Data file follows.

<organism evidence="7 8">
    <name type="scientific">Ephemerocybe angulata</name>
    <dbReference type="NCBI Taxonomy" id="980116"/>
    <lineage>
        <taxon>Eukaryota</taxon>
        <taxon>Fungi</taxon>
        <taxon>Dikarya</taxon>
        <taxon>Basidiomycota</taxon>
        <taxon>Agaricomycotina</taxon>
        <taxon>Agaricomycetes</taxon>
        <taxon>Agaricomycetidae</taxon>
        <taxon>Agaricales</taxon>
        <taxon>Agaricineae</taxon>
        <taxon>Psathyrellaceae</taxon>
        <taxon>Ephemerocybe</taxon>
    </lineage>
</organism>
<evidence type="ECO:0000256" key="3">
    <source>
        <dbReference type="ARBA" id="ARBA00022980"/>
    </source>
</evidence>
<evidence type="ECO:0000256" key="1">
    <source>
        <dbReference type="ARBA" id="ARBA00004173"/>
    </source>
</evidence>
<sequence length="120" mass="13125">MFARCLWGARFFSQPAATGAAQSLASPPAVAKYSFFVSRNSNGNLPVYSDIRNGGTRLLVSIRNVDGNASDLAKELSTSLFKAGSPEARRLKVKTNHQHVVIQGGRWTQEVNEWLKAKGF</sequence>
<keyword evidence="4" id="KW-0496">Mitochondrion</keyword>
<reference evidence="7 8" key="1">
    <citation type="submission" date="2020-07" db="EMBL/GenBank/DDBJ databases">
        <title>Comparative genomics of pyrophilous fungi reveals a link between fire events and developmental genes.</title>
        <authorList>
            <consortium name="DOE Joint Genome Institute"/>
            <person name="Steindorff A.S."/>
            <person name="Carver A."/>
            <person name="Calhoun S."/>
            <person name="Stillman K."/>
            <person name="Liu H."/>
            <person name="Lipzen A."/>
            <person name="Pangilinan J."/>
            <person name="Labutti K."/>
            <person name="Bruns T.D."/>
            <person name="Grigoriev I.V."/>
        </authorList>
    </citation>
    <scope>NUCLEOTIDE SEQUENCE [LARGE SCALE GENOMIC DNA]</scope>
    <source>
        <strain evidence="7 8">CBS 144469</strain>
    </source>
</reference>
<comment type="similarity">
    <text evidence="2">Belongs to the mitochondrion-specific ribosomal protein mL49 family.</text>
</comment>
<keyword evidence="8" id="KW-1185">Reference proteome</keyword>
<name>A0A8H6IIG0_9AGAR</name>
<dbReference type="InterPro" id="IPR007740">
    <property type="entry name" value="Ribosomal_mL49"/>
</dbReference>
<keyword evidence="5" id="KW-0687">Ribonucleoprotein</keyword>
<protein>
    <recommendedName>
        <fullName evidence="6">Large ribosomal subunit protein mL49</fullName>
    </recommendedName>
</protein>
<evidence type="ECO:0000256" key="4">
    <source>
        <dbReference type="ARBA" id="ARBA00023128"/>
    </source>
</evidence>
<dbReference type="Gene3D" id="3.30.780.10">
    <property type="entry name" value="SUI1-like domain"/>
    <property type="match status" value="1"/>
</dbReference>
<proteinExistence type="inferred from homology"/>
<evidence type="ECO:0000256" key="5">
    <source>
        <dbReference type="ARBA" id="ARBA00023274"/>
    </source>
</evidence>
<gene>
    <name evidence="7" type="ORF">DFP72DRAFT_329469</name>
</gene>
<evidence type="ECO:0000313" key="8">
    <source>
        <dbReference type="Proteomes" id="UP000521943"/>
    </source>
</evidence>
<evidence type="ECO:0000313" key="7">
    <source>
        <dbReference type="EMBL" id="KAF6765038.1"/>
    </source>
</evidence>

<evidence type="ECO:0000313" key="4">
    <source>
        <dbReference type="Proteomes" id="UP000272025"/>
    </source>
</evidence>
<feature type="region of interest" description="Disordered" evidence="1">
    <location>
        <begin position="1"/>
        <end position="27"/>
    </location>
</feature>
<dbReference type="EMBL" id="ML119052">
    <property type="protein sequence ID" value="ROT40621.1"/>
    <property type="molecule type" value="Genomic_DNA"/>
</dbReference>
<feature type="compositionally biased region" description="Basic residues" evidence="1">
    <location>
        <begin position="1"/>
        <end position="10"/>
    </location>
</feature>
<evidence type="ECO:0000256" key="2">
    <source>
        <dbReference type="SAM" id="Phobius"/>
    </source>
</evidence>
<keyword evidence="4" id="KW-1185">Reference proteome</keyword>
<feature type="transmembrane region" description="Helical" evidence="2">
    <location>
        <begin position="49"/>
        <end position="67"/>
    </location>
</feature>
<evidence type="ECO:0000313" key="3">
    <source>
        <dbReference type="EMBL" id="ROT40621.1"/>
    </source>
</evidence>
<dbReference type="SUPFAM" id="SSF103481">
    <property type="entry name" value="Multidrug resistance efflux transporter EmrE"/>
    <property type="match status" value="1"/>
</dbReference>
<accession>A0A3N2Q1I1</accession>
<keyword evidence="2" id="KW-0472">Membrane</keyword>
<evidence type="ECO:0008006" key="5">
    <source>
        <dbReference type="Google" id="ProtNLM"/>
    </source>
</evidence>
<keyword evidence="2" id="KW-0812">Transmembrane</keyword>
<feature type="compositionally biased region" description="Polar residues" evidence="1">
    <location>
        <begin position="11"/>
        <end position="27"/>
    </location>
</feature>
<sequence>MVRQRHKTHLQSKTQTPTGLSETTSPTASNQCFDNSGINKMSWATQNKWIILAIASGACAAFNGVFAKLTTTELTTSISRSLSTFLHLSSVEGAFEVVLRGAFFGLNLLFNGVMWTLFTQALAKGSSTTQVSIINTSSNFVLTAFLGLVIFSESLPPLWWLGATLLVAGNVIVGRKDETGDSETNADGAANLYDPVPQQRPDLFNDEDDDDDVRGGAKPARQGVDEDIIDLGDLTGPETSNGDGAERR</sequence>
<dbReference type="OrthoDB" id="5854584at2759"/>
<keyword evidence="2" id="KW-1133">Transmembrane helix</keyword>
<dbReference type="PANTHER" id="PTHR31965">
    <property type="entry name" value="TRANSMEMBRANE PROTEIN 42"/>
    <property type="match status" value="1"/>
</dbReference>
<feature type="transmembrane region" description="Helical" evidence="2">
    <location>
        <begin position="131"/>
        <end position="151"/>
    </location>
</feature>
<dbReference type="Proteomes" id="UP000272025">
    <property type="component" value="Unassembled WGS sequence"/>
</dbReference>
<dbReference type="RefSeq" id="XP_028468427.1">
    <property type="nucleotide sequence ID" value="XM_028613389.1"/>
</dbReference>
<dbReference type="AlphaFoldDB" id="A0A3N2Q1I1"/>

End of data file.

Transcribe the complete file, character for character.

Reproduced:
<organism evidence="7 8">
    <name type="scientific">Ephemerocybe angulata</name>
    <dbReference type="NCBI Taxonomy" id="980116"/>
    <lineage>
        <taxon>Eukaryota</taxon>
        <taxon>Fungi</taxon>
        <taxon>Dikarya</taxon>
        <taxon>Basidiomycota</taxon>
        <taxon>Agaricomycotina</taxon>
        <taxon>Agaricomycetes</taxon>
        <taxon>Agaricomycetidae</taxon>
        <taxon>Agaricales</taxon>
        <taxon>Agaricineae</taxon>
        <taxon>Psathyrellaceae</taxon>
        <taxon>Ephemerocybe</taxon>
    </lineage>
</organism>
<evidence type="ECO:0000256" key="3">
    <source>
        <dbReference type="ARBA" id="ARBA00022980"/>
    </source>
</evidence>
<evidence type="ECO:0000256" key="1">
    <source>
        <dbReference type="ARBA" id="ARBA00004173"/>
    </source>
</evidence>
<sequence length="120" mass="13125">MFARCLWGARFFSQPAATGAAQSLASPPAVAKYSFFVSRNSNGNLPVYSDIRNGGTRLLVSIRNVDGNASDLAKELSTSLFKAGSPEARRLKVKTNHQHVVIQGGRWTQEVNEWLKAKGF</sequence>
<keyword evidence="4" id="KW-0496">Mitochondrion</keyword>
<reference evidence="7 8" key="1">
    <citation type="submission" date="2020-07" db="EMBL/GenBank/DDBJ databases">
        <title>Comparative genomics of pyrophilous fungi reveals a link between fire events and developmental genes.</title>
        <authorList>
            <consortium name="DOE Joint Genome Institute"/>
            <person name="Steindorff A.S."/>
            <person name="Carver A."/>
            <person name="Calhoun S."/>
            <person name="Stillman K."/>
            <person name="Liu H."/>
            <person name="Lipzen A."/>
            <person name="Pangilinan J."/>
            <person name="Labutti K."/>
            <person name="Bruns T.D."/>
            <person name="Grigoriev I.V."/>
        </authorList>
    </citation>
    <scope>NUCLEOTIDE SEQUENCE [LARGE SCALE GENOMIC DNA]</scope>
    <source>
        <strain evidence="7 8">CBS 144469</strain>
    </source>
</reference>
<comment type="similarity">
    <text evidence="2">Belongs to the mitochondrion-specific ribosomal protein mL49 family.</text>
</comment>
<keyword evidence="8" id="KW-1185">Reference proteome</keyword>
<name>A0A8H6IIG0_9AGAR</name>
<dbReference type="InterPro" id="IPR007740">
    <property type="entry name" value="Ribosomal_mL49"/>
</dbReference>
<keyword evidence="5" id="KW-0687">Ribonucleoprotein</keyword>
<protein>
    <recommendedName>
        <fullName evidence="6">Large ribosomal subunit protein mL49</fullName>
    </recommendedName>
</protein>
<evidence type="ECO:0000256" key="4">
    <source>
        <dbReference type="ARBA" id="ARBA00023128"/>
    </source>
</evidence>
<dbReference type="Gene3D" id="3.30.780.10">
    <property type="entry name" value="SUI1-like domain"/>
    <property type="match status" value="1"/>
</dbReference>
<proteinExistence type="inferred from homology"/>
<evidence type="ECO:0000256" key="5">
    <source>
        <dbReference type="ARBA" id="ARBA00023274"/>
    </source>
</evidence>
<gene>
    <name evidence="7" type="ORF">DFP72DRAFT_329469</name>
</gene>
<evidence type="ECO:0000313" key="8">
    <source>
        <dbReference type="Proteomes" id="UP000521943"/>
    </source>
</evidence>
<evidence type="ECO:0000313" key="7">
    <source>
        <dbReference type="EMBL" id="KAF6765038.1"/>
    </source>
</evidence>

<evidence type="ECO:0000313" key="4">
    <source>
        <dbReference type="Proteomes" id="UP000272025"/>
    </source>
</evidence>
<feature type="region of interest" description="Disordered" evidence="1">
    <location>
        <begin position="1"/>
        <end position="27"/>
    </location>
</feature>
<dbReference type="EMBL" id="ML119052">
    <property type="protein sequence ID" value="ROT40621.1"/>
    <property type="molecule type" value="Genomic_DNA"/>
</dbReference>
<feature type="compositionally biased region" description="Basic residues" evidence="1">
    <location>
        <begin position="1"/>
        <end position="10"/>
    </location>
</feature>
<evidence type="ECO:0000256" key="2">
    <source>
        <dbReference type="SAM" id="Phobius"/>
    </source>
</evidence>
<keyword evidence="4" id="KW-1185">Reference proteome</keyword>
<feature type="transmembrane region" description="Helical" evidence="2">
    <location>
        <begin position="49"/>
        <end position="67"/>
    </location>
</feature>
<evidence type="ECO:0000313" key="3">
    <source>
        <dbReference type="EMBL" id="ROT40621.1"/>
    </source>
</evidence>
<dbReference type="SUPFAM" id="SSF103481">
    <property type="entry name" value="Multidrug resistance efflux transporter EmrE"/>
    <property type="match status" value="1"/>
</dbReference>
<accession>A0A3N2Q1I1</accession>
<keyword evidence="2" id="KW-0472">Membrane</keyword>
<evidence type="ECO:0008006" key="5">
    <source>
        <dbReference type="Google" id="ProtNLM"/>
    </source>
</evidence>
<keyword evidence="2" id="KW-0812">Transmembrane</keyword>
<feature type="compositionally biased region" description="Polar residues" evidence="1">
    <location>
        <begin position="11"/>
        <end position="27"/>
    </location>
</feature>
<sequence>MVRQRHKTHLQSKTQTPTGLSETTSPTASNQCFDNSGINKMSWATQNKWIILAIASGACAAFNGVFAKLTTTELTTSISRSLSTFLHLSSVEGAFEVVLRGAFFGLNLLFNGVMWTLFTQALAKGSSTTQVSIINTSSNFVLTAFLGLVIFSESLPPLWWLGATLLVAGNVIVGRKDETGDSETNADGAANLYDPVPQQRPDLFNDEDDDDDVRGGAKPARQGVDEDIIDLGDLTGPETSNGDGAERR</sequence>
<dbReference type="OrthoDB" id="5854584at2759"/>
<keyword evidence="2" id="KW-1133">Transmembrane helix</keyword>
<dbReference type="PANTHER" id="PTHR31965">
    <property type="entry name" value="TRANSMEMBRANE PROTEIN 42"/>
    <property type="match status" value="1"/>
</dbReference>
<feature type="transmembrane region" description="Helical" evidence="2">
    <location>
        <begin position="131"/>
        <end position="151"/>
    </location>
</feature>
<dbReference type="Proteomes" id="UP000272025">
    <property type="component" value="Unassembled WGS sequence"/>
</dbReference>
<dbReference type="RefSeq" id="XP_028468427.1">
    <property type="nucleotide sequence ID" value="XM_028613389.1"/>
</dbReference>
<dbReference type="AlphaFoldDB" id="A0A3N2Q1I1"/>